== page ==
Dust: Some scientists believe that a vast dust cloud blocked the sun's rays for several years when the meteor hit the Earth. Due to the lack of direct sunlight, much of the vegetation died off. Since dinosaurs were losing their primary food source, they could not survive. Although some scientists believe that the dust caused more than just the vegetation to die, it is unknown whether the dust would have settled after a few months or a few years. Since there are animals who did survive the Cretaceous Period, we know that not all the vegetation died off. What would account for some animals dying but not others?

A Deep Chill: One theory is that the dust caused a deep chill. When the meteor hit the Earth and caused dust to rise, the dust blocked the sun. Since the dust blocked the sun, not only did the vegetation die off, but the entire world began to cool down, leaving the Earth a very dark, cold place. Dinosaurs were not built to withstand long cold periods because most were cold-blooded. Consequently, they could not regulate their body heat and essentially froze to death.

Greenhouse Effect: Ironically, although some scientists state that the Earth cooled, others argue that the whole Earth warmed up rapidly due to the meteors hitting the ground. The dust surrounding the Earth and a sudden volcanic eruption triggered a greenhouse effect, which ultimately led to the EEarthbecoming overheated. Since cold-blooded creatures cannot regulate their body temperatures, overheating is as dangerous as freezing to death. Freezing to death may have also killed off some warm-blooded animals since many of them can only survive in certain climates.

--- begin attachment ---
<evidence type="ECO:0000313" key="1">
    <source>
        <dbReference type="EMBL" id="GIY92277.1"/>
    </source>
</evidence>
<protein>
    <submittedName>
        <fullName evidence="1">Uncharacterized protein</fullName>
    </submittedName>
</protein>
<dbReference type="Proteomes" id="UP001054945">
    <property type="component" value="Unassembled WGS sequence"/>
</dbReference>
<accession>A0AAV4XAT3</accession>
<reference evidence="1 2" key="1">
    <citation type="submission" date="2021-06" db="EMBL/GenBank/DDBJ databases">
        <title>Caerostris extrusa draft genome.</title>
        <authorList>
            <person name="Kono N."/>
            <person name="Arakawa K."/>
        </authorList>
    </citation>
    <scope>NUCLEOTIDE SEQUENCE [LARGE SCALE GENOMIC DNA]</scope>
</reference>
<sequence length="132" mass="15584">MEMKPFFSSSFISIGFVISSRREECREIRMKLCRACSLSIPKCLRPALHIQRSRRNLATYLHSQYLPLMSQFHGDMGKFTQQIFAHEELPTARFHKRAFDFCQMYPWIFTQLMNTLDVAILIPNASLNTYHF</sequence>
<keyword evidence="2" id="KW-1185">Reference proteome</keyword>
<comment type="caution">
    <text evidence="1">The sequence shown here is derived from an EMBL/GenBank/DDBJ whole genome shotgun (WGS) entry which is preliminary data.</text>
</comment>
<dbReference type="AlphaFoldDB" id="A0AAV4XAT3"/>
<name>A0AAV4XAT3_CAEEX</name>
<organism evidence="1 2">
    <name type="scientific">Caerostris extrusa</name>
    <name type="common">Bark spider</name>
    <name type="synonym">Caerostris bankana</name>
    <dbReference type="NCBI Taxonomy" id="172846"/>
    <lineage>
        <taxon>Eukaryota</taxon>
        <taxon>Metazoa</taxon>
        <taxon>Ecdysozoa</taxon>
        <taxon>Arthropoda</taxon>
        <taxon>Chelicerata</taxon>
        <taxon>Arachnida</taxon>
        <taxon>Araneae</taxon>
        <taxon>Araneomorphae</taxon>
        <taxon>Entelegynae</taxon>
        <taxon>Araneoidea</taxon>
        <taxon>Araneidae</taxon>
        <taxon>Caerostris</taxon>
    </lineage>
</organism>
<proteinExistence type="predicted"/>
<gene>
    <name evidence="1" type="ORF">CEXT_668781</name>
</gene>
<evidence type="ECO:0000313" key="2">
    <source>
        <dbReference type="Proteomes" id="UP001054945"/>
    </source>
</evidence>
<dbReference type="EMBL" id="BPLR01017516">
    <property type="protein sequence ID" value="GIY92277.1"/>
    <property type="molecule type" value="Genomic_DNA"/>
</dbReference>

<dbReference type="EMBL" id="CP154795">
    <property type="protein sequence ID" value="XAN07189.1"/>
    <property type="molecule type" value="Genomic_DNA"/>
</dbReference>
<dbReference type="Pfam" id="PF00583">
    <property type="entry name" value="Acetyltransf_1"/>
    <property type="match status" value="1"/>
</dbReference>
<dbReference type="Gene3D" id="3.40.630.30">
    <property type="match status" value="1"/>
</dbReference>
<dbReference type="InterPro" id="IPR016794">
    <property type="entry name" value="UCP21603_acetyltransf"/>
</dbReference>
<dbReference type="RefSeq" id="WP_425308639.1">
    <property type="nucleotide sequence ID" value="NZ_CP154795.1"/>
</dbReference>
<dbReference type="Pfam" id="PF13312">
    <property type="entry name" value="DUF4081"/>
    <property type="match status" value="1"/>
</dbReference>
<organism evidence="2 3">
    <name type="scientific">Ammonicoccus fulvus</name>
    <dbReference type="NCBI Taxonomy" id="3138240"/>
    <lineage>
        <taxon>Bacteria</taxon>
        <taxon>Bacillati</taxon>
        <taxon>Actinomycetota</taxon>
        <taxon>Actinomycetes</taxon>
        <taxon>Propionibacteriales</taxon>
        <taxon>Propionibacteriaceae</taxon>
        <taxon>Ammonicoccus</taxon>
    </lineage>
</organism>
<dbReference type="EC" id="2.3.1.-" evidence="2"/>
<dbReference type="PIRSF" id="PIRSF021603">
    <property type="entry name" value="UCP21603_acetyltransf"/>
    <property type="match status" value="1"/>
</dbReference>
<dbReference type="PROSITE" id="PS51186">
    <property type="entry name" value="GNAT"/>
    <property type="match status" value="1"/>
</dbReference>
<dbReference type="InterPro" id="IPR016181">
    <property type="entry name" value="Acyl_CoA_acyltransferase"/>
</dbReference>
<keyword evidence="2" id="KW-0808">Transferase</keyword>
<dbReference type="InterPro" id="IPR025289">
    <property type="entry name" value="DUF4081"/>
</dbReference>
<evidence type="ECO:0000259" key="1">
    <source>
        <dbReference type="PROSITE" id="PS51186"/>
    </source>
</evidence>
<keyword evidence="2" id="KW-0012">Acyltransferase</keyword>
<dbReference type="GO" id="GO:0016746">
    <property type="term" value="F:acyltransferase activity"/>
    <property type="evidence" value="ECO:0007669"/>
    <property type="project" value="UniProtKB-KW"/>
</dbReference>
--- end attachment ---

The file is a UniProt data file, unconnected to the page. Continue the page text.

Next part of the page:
Triceratop Bones

Triceratops were named because of their three horns.

Triceratops were named because of their three horns.

Did Dinosaurs Die in a Flood?

The Great Flood: Not all scientists agree that a meteor hit the earth. They believe that there was a different catastrophic event, such as a flood. Many people assume it was by the Great Flood, which Christians attribute to the story in the Bible about Noah's Arc, and other religions attribute to their corresponding tale. They believe that all animals except dinosaurs were protected. Although there is evidence that a Great Flood did occur, many scientists believe that the flood that killed off the dinosaurs was more gradual.